“On one hand we all agree we want to protect the IP holders, the copyrights but on the other hand we want users, citizens to have the free access to the contents. We all agree that the access to the contents, music, cultural heritage, information… is the biggest advantage to the society. If we overprotect IP it can lead us to the direction where it can slow down the progress to the modern society.” She stressed the importance of not just talking and discussing the problem but finding the concrete, practical and efficient model.

“Yes, there is a total mess in IP: there are no black and white stories, although the battle is black and white: one interest against the other.”

Maja Bogataj Jančič, PhD and LL.M., Director of the Intellectual Property Institute agreed we are witnessing a challenging situation with new media developing very fast and where technology enables everything: “New situation is challenging for musicians, record companies, software companies as well as ordinary users, media companies and start up companies.”

Participants of her round table discussed problems of legislation fragmentation in EU which is very critical also for competitiveness reasons: »Due to the fact of copyright fragmented legislation, when you have to study IP rights in 27 countries, EU is definitely not a land of opportunity.«

According to dr. Jančič solution is a level to level systematical approach. One of the participants of her table, dr. Marko Jusič, judge at the EU court of justice commented: “Legislation has to be clear, so the highest court can find balanced solutions applied to executive law.”

She sees reasons for Slovenian court not being able to find valuable solutions due to lack of knowledge, lack of incentive, not enough praxis and no awareness. IP always stays a new, challenging and complicated field. “In Slovenia we are in a constant process of changing legislation. Problem that arises from every Amanda process is that we always stay locked in problems collecting management, we never even start discussing copyright legislation in EU from perspective of new technologies.”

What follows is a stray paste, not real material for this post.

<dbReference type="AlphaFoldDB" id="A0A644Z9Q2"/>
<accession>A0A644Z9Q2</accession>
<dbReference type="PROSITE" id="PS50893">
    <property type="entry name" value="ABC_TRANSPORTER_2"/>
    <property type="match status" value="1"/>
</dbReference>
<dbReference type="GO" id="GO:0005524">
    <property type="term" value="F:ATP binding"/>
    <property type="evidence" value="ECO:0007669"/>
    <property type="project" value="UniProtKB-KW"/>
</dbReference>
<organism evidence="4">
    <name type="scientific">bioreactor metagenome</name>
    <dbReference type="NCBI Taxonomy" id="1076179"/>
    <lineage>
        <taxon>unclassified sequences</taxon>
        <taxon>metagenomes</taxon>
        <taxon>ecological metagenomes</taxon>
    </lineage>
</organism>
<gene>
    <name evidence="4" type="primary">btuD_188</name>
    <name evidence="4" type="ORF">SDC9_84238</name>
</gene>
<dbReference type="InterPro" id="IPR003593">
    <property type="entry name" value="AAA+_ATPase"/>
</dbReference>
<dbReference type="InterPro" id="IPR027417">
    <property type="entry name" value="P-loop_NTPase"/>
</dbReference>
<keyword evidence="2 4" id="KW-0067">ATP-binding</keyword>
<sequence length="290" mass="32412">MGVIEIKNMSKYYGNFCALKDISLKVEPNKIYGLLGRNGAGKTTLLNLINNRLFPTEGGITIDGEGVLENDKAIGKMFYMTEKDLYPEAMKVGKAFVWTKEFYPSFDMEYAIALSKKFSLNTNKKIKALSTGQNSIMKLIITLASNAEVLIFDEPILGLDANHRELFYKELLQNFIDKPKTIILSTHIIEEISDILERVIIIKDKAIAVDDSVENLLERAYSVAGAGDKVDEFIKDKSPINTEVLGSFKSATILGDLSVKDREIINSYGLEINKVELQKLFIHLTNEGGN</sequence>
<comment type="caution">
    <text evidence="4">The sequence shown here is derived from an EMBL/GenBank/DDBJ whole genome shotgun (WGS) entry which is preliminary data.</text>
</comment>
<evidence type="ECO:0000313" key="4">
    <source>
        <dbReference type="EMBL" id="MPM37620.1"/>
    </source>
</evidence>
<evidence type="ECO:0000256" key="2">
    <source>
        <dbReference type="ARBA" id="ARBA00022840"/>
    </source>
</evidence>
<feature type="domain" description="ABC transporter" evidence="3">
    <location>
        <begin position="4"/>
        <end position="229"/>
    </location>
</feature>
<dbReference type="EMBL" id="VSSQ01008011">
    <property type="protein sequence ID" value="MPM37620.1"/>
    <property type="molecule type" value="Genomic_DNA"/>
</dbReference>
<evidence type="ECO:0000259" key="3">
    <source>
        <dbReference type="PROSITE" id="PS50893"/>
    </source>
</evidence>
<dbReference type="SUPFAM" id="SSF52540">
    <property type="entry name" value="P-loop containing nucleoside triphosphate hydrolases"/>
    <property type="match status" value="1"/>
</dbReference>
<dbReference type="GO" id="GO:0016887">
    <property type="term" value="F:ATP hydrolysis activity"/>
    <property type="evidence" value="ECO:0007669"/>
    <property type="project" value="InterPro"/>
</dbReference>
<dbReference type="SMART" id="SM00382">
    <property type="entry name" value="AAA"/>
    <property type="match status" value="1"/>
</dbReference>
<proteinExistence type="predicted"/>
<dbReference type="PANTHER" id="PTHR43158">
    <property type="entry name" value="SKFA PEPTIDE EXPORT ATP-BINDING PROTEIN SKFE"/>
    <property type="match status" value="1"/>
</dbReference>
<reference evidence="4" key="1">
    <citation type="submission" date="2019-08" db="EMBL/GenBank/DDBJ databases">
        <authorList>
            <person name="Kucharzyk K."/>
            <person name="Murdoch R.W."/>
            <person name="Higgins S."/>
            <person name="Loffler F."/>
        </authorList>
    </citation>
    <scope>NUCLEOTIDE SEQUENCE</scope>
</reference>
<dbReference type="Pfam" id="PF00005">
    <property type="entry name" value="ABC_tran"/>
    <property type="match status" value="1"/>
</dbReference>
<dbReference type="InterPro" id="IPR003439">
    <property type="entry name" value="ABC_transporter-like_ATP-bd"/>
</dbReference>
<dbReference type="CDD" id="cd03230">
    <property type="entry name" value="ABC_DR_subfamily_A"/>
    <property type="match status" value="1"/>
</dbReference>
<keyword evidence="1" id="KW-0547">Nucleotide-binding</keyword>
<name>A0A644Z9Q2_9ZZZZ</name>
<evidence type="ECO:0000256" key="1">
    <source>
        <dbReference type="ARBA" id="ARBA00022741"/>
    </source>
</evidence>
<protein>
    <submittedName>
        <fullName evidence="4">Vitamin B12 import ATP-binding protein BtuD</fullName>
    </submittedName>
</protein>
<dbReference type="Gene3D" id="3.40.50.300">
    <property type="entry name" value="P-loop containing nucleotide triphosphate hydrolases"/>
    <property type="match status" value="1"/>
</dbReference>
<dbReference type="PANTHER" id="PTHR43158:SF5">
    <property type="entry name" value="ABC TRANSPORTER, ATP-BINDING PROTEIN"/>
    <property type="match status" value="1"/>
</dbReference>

She concluded, no matter what, we should never stop trying to find the answers otherwise, a s she put it “the next generation will diminish IP or if it will not be successful in that, creativity and inventions will diminish.”

“IP rights are derides of today and their protection should be a matter of today!”

Urban Vrtačnik, Member of AmCham IP Committee exposed main reasons for judicial IP protection staying underdeveloped. One of them is that knowledge for legal professionals in terms of IP is poor, there is no Masters or Phd program, at the university IP is thought only in scope of a selected subject: “Criticism from lawyers must be taken seriously and encourage us to develop in knowledge and follow the interests of our clients, their specifics of their industries, businesses…to get accounted with minimal technical professional standards to be able to provide a good advice, especially at the beginning when launch of a certain product service is often less expensive and more efficient as dealing with the litigation in the end.”

He pointed out that the notifications of hearings in IP matters would be beneficial to professionals to follow court procedures and outcomes of such procedures. Not enough cases running has clear and applicable solutions for both- IP holders and IP users.

Another problem is that procedures are taking to much time and often at the end, after years of litigation there is even no economic rationale for protecting certain right and IP rights are raised. “IP rights are derides of today and their protection should be a matter of today!”

He believes for IP relations to become more secure, simple and foreseeable so both stockholders know what outcomes to expect, modernization and simplification of the legislation is urgently needed: “Going peace by peace of every bit of legislation we need to find some minimal standards in which specific solutions/particular rights in field of IP can be found.”

“We share a common goal: we want a legislation which is up to date, foreseeable, flexible, efficient and IP environment that is full of IP awareness and execution of IP rights. If we find a proper balance between all of the stake holders we are on the right way.”

Problem is that to reach this goal in IP protection an obstacle of too many day to day politics is involved that follow different interests, which are not always harmonized with the needs of IP field.

“The generation lost in piracy”

Luka Novak, director of Slovenian intellectual property office made a thesis that free access to copyright material does not necessarily make present generation happy; it provides too much information and no analysis, resulting in private frustration and week public policies. On the other hand extended or permanent IP protection does not necessarily make future generation happy providing for slower change and development. In this regard he stressed the importance of finding the balance, to be moderate between “two sides of a coin”: overprotecting IP and not protecting at all.